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Market Commentary – December 2018

Market Commentary – December 2018

Key Takeaways

  • Though the U.S. stock market closed the year with its first annual loss since 2008 (S&P 500 -4.38%), investors retained the vast majority of gains earned in 2017 (21.83%.) Global stocks as measured by the MSCI EAFE index were down -8.96%, giving up just over half of 2017’s gains (16.84%), and the Barclays Aggregate U.S. bond index ended the year flat at +0.01% after a very strong November and December.
  • Though market turbulence in the 4th quarter felt extreme, volatility over the year didn’t approach the peaks seen after the Dot Com bubble burst in 2001-2002 or during the financial crisis of 2008-2009.
  • Global financial markets tend to exhibit a ‘sector rotation’ pattern of recent losers becoming the next period’s winners. If the pattern holds true, global stocks are poised for a strong year in 2019.
  • 2018’s poor performance followed an unusually steady 10-year period of growth. Investors bold enough to put their money at risk after the market plummeted in 2008 were handsomely rewarded. Investors willing to do the same in 2019 may be rewarded once again.

It wasn’t pretty, but the year is finally over and we already see indications of better times ahead in 2019.

Though the U.S. stock market closed the year with its first annual loss since 2008 (-4.38%), investors retained the vast majority of gains earned in 2017 (21.83%) and the previous 9 years of recovery post the 2008 financial crisis. Though European stock markets fell behind the U.S. last summer and never caught up, these markets also ended 2018 well ahead of where they started in 2017. Global stocks as measured by the MSCI EAFE index were down -8.96% in 2018 compared to +16.84% in 2017, and U.S. bonds ended the year flat after recovering strongly late in the 4th quarter.

Source: https://stockcharts.com/h-perf/ui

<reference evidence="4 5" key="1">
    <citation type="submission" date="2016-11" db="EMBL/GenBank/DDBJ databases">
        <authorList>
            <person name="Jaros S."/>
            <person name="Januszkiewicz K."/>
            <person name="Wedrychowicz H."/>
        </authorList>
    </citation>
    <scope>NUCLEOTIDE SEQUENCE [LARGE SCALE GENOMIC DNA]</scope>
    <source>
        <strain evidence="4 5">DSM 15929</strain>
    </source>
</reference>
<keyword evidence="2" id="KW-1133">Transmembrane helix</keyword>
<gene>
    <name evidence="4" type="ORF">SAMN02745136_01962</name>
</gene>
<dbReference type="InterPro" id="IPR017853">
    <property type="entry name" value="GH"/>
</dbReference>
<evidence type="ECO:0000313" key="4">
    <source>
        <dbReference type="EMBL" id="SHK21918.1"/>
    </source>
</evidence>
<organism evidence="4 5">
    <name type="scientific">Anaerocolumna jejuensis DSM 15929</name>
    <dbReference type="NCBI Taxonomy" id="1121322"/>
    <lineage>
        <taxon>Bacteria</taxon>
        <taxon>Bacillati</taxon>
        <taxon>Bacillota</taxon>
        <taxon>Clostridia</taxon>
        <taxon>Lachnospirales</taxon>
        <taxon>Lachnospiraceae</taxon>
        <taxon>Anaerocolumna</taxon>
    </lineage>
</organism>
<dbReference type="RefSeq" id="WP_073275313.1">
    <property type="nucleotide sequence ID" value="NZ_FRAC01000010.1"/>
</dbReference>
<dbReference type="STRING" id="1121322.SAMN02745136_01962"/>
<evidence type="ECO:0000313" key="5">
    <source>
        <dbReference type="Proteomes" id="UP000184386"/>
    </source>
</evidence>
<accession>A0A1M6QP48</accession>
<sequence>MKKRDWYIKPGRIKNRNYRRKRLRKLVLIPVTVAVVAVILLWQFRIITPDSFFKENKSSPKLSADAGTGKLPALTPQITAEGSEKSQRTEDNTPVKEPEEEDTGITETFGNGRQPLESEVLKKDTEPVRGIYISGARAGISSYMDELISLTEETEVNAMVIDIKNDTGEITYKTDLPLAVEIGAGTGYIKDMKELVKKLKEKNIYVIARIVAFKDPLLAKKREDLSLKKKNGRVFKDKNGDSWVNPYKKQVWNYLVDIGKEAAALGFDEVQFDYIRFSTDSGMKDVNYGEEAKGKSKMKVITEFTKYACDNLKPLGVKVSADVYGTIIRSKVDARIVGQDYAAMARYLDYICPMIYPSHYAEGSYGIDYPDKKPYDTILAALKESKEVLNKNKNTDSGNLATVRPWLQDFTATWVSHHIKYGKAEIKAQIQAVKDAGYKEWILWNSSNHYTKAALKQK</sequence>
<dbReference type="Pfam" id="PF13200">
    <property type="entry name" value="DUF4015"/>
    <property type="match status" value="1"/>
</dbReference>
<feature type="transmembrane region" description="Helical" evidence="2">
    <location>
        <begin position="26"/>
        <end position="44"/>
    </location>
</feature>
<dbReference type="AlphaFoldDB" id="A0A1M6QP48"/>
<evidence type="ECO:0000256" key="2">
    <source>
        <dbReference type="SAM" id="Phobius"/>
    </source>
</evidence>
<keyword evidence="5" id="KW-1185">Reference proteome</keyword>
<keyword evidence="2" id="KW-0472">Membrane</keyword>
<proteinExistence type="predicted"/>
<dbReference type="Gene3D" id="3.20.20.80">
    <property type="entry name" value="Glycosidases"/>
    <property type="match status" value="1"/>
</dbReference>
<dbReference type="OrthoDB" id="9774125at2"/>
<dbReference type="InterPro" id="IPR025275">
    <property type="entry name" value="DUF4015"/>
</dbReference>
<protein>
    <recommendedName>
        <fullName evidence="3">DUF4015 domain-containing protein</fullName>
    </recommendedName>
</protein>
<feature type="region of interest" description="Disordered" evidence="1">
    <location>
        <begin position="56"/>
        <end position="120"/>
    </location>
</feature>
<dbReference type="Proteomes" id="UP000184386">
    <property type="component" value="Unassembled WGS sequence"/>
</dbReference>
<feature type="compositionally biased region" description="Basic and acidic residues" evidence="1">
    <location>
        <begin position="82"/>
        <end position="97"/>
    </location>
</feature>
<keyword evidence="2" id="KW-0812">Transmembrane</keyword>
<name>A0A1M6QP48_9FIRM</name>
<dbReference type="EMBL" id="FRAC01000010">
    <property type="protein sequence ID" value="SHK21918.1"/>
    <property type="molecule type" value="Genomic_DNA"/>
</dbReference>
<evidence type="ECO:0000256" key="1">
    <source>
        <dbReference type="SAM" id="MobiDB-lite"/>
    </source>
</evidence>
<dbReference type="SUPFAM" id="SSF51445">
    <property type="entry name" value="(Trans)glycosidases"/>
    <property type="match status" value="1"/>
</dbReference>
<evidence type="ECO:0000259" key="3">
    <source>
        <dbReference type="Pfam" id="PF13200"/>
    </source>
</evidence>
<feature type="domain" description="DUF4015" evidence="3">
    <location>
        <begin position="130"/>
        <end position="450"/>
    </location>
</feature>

Market sectors which lagged in the strong quarters, especially bonds (AGG) and gold (GLD), provided welcome relief during the 4th quarter downturn. Global stock markets avoided some of the December tumble and rebounded into January 2019, easing some of the pain from lagging the robust U.S. market earlier in the year.

The return of stock market volatility in the 4th quarter surprised investors, especially compared to an unusually stable 2017.

Volatility in 2018 was more than double that of 2017, though did not approach the peak volatility seen during the financial crisis of 2008-2009 and post the Dot Com bubble/credit crisis in 2001-2002. The pattern seems to be that periods of unusual stability are often followed by a spike in volatility. We know that the past isn’t always reflective of the future, but as Mark Twain is reported to have said: “History doesn’t repeat itself, but it often rhymes.”

Just as periods of stability are often followed by turbulence, extreme market moves are commonly followed by reversion toward the mean (average).

This tendency is illustrated by the two charts below. The first chart shows the drop in the SPY and EFA ETFs in the period between July-November 2011. Notice the jagged ups and downs just after the drop, followed by a fairly steady up-trend through 2013, though not without some negative surprises along the way.

We see a similar pattern in the 4th quarter of 2015 before the start of the bull market of 2016-2017.

And while the downturns are painful, they tend to be relatively brief compared to the recovery period.

 

  • Dot Com bust lasted from early 2000 to early 2003, followed by 5 years of positive returns